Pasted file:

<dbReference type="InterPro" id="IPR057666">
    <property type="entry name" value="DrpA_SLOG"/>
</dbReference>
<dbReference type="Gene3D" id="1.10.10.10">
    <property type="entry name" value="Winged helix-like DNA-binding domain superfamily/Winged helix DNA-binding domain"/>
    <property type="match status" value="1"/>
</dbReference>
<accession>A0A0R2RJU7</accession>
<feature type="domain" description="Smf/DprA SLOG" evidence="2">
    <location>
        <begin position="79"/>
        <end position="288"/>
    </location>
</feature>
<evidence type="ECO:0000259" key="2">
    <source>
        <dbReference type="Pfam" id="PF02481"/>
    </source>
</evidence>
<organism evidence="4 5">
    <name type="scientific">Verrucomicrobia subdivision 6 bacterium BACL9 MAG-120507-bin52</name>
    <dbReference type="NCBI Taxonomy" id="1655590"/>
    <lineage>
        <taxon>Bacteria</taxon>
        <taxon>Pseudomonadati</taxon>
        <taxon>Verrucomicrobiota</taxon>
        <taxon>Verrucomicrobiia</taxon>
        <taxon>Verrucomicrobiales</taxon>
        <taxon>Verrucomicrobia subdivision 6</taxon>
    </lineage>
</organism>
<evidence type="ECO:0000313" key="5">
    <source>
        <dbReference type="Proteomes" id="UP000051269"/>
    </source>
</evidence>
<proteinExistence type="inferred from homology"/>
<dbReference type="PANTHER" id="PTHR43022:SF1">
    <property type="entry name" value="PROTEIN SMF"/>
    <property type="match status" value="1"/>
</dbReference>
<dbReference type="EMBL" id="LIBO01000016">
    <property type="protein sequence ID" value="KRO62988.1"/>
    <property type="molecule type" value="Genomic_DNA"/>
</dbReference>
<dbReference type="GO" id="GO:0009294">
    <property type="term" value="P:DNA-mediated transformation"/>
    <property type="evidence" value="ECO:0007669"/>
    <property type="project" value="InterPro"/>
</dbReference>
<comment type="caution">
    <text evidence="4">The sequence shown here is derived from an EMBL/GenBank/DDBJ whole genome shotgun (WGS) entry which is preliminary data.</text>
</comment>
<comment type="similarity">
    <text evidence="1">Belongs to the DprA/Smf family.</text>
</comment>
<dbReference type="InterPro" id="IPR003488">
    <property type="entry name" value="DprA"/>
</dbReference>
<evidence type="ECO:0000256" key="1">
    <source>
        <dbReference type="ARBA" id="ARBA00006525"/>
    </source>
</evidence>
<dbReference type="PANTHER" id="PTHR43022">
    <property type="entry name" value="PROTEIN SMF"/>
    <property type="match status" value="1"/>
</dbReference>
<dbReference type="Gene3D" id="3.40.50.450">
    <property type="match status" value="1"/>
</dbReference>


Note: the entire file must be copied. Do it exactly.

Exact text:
<dbReference type="InterPro" id="IPR057666">
    <property type="entry name" value="DrpA_SLOG"/>
</dbReference>
<dbReference type="Gene3D" id="1.10.10.10">
    <property type="entry name" value="Winged helix-like DNA-binding domain superfamily/Winged helix DNA-binding domain"/>
    <property type="match status" value="1"/>
</dbReference>
<accession>A0A0R2RJU7</accession>
<feature type="domain" description="Smf/DprA SLOG" evidence="2">
    <location>
        <begin position="79"/>
        <end position="288"/>
    </location>
</feature>
<evidence type="ECO:0000259" key="2">
    <source>
        <dbReference type="Pfam" id="PF02481"/>
    </source>
</evidence>
<organism evidence="4 5">
    <name type="scientific">Verrucomicrobia subdivision 6 bacterium BACL9 MAG-120507-bin52</name>
    <dbReference type="NCBI Taxonomy" id="1655590"/>
    <lineage>
        <taxon>Bacteria</taxon>
        <taxon>Pseudomonadati</taxon>
        <taxon>Verrucomicrobiota</taxon>
        <taxon>Verrucomicrobiia</taxon>
        <taxon>Verrucomicrobiales</taxon>
        <taxon>Verrucomicrobia subdivision 6</taxon>
    </lineage>
</organism>
<evidence type="ECO:0000313" key="5">
    <source>
        <dbReference type="Proteomes" id="UP000051269"/>
    </source>
</evidence>
<proteinExistence type="inferred from homology"/>
<dbReference type="PANTHER" id="PTHR43022:SF1">
    <property type="entry name" value="PROTEIN SMF"/>
    <property type="match status" value="1"/>
</dbReference>
<dbReference type="EMBL" id="LIBO01000016">
    <property type="protein sequence ID" value="KRO62988.1"/>
    <property type="molecule type" value="Genomic_DNA"/>
</dbReference>
<dbReference type="GO" id="GO:0009294">
    <property type="term" value="P:DNA-mediated transformation"/>
    <property type="evidence" value="ECO:0007669"/>
    <property type="project" value="InterPro"/>
</dbReference>
<comment type="caution">
    <text evidence="4">The sequence shown here is derived from an EMBL/GenBank/DDBJ whole genome shotgun (WGS) entry which is preliminary data.</text>
</comment>
<comment type="similarity">
    <text evidence="1">Belongs to the DprA/Smf family.</text>
</comment>
<dbReference type="InterPro" id="IPR003488">
    <property type="entry name" value="DprA"/>
</dbReference>
<evidence type="ECO:0000256" key="1">
    <source>
        <dbReference type="ARBA" id="ARBA00006525"/>
    </source>
</evidence>
<dbReference type="PANTHER" id="PTHR43022">
    <property type="entry name" value="PROTEIN SMF"/>
    <property type="match status" value="1"/>
</dbReference>
<dbReference type="Gene3D" id="3.40.50.450">
    <property type="match status" value="1"/>
</dbReference>